Definitely Powerscore. You can't go wrong there.
This section allows you to view all posts made by this member. Note that you can only see posts made in areas you currently have access to.
Messages - SplitFinger
Definitely go to UGA over GSU. The better career options (both out of school and long-term) far outweigh one year's extra tuition.
Good luck with the waitlist. We overenrolled last year, so I don't know what that's going to do to this year's class.
Also need to send official transcripts (LSAC won't work) and vaccination records (this seriously sucks, I have no idea where to get them.)
I was able to get mine from my undergrad institution. I'd suggest starting your search there. Considering my undergrad 15-year reunion was a few weeks ago, I was amazed they still had them, but they did.
« on: May 12, 2008, 09:08:14 AM »
I'll be a bit of a contrarian here. This is what worked for me, but attempt it at your own risk:
Don't outline. At all.
Here's my story: 1L year I outlined religiously, had a great study group (the other two people in my group both made the flagship journal), did all the crap you were supposed to do. At the end, my grades were only so-so. So this year I pretty much said screw it and just studied the way I always did before I got to law school. In the fall I was well above the cutoff for top 10% for my class for the semester, and I'm feeling pretty good about this semester too.
That being said, I think this will only work if you take really good class notes. I do not transcribe. I only write down the important stuff as it comes up. For every case we go over, I write down the case, court, and year of the decision, a line with a quick summary of the facts so I can remember which case it was, and then whatever was important about it. I usually end up with 40-50 pages of notes over the course of the whole semester. Then before the exam I go over what we covered and read the appropriate chapters out of a good hornbook, and supplement my notes with stuff from the hornbook. Print them out, tab them for quick reference, and take the exam.
I also may try to get a good outline from someone else who took the class previously, and I'll try to check both my notes and the outline whenever I feel the need to look something up. That depends on how confident I feel about my notes - some professors do screwy things that make it difficult to take good notes in their classes (no laptops allowed, giving out preprinted copies of their lecture notes that turn out to be more questions than answers, crap like that).
Your mileage may vary. But my advice is to do what works for you, and don't get caught up in the need to do what everyone else does if it's not the way that you learn effectively. By now you should have a good idea of what works for you. Don't abandon that completely because of what the people around you are doing.
« on: May 12, 2008, 07:31:57 AM »
It's been my experience that once you get past 1L hell, most of the hide-the-ball nonsense goes away. Even when the profs use the Socratic method, it's done in such a way that you understand what the correct answer is at the end of it. It's not nearly so annoying that way.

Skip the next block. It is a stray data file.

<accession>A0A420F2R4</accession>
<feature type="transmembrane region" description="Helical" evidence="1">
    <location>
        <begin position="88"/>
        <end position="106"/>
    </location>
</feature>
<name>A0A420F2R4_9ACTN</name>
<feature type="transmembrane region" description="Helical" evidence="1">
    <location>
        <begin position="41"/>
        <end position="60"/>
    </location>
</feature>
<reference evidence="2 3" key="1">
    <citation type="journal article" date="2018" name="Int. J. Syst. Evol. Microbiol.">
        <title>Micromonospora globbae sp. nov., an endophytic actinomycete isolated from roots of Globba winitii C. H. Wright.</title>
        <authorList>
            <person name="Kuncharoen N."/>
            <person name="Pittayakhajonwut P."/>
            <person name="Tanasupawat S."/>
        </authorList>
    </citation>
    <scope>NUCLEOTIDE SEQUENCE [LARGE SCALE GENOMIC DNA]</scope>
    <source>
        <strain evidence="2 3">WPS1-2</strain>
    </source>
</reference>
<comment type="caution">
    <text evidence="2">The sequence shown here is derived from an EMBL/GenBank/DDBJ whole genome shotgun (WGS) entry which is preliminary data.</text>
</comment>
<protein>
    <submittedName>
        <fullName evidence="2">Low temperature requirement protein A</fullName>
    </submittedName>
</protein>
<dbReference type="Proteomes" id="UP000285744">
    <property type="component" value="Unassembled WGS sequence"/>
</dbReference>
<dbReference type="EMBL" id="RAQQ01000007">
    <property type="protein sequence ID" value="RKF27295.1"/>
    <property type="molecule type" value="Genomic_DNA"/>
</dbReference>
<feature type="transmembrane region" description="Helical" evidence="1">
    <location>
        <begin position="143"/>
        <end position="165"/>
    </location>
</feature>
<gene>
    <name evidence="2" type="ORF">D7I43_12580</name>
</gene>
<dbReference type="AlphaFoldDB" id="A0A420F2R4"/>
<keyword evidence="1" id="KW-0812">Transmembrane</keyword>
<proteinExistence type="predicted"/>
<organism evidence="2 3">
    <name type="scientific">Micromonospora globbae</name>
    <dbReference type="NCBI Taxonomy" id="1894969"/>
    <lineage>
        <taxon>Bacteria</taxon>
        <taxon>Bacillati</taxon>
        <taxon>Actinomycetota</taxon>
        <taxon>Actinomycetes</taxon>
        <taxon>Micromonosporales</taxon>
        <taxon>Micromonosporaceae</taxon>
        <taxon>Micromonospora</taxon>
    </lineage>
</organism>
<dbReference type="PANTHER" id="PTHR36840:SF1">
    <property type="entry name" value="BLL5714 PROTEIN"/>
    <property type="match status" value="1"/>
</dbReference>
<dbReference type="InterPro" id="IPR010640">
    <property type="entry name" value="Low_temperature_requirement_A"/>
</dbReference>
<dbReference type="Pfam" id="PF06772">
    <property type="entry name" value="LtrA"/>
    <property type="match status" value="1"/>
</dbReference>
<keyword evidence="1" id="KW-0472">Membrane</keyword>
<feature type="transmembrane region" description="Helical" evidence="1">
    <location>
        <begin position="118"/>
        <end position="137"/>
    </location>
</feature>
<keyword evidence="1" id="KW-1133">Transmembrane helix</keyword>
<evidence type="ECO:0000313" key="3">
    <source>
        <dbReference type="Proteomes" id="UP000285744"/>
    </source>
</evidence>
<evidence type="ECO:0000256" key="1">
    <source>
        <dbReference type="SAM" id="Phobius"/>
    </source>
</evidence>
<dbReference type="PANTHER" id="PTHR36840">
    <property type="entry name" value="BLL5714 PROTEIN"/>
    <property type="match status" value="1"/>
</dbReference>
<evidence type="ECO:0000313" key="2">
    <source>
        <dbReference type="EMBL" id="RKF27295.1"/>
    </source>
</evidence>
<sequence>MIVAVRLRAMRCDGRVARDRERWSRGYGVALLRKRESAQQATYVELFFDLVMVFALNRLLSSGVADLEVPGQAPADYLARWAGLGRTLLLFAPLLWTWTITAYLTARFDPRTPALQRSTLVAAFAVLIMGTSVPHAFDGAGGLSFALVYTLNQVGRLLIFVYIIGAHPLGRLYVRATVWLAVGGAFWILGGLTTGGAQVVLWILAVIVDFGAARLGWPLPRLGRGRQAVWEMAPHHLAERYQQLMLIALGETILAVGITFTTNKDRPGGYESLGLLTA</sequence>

I wonder if other people people have noticed the same thing.
« on: May 08, 2008, 02:10:54 PM »
Yes, you need a laptop. It doesn't have to be particularly nice. Something basic that will get you online (to get emails, course materials, Lexis/Westlaw) and a copy of MS word (or something that can read/write MS word format files) is all you need, but you do need it.
« on: May 08, 2008, 02:05:16 PM »
That said, for the 0Ls, figure out the way you can learn and understand the different material best, and then try to sync that up with the way each of your profs teach.
I may be repeating myself, but one thing I've found is that you already know how to study. If you got this far, then you probably already know the way that works best for you. Don't feel pressured to study the "law school way" if that's totally different than what's been successful for you in the past*. My first year I did outlines, study groups, the whole nine yards, and it just didn't work for me. This year I abandoned all that stuff and just studied the way I've always studied and it was much more effective.
(* - Unless, of course, your strategy in the past has been to memorize and regurgitate - that won't be very helpful when you're faced with the typical law school exam.)
« on: May 01, 2008, 01:55:02 AM »
Holy crap, I'd completely forgotten that PLSII recommended getting and reading the Restatements. Most "prepping" IMHO is a colossal waste of time, but reading the Restatements is beyond a waste of time. It's utterly ridiculous.
I believe we had this discussion in your last incarnation. Once again, I know a few people who did prep, and as far as I can tell it didn't help them at all. But of course since you are a 0L, you know all the answers, so I'll not bother trying to convince you otherwise.
When you get to law school, you will find out that there is no such thing as "the BLL". There's your professor's version of black letter law. In most respects it will match what you will find in the supplements. But there will be stuff that your prof will totally skip (in my Contracts class we never learned anything about the UCC - those of you who already had K's will realize how utterly bizarre that is!) and other stuff that he will teach that simply isn't in the E&E's or the Restatements or anything else. That's what you need to know. Not "the BLL".
Anyway, whatever - you'll learn. Probably the hard way would be my guess, but who knows. There's a large element of randomness to it anyway.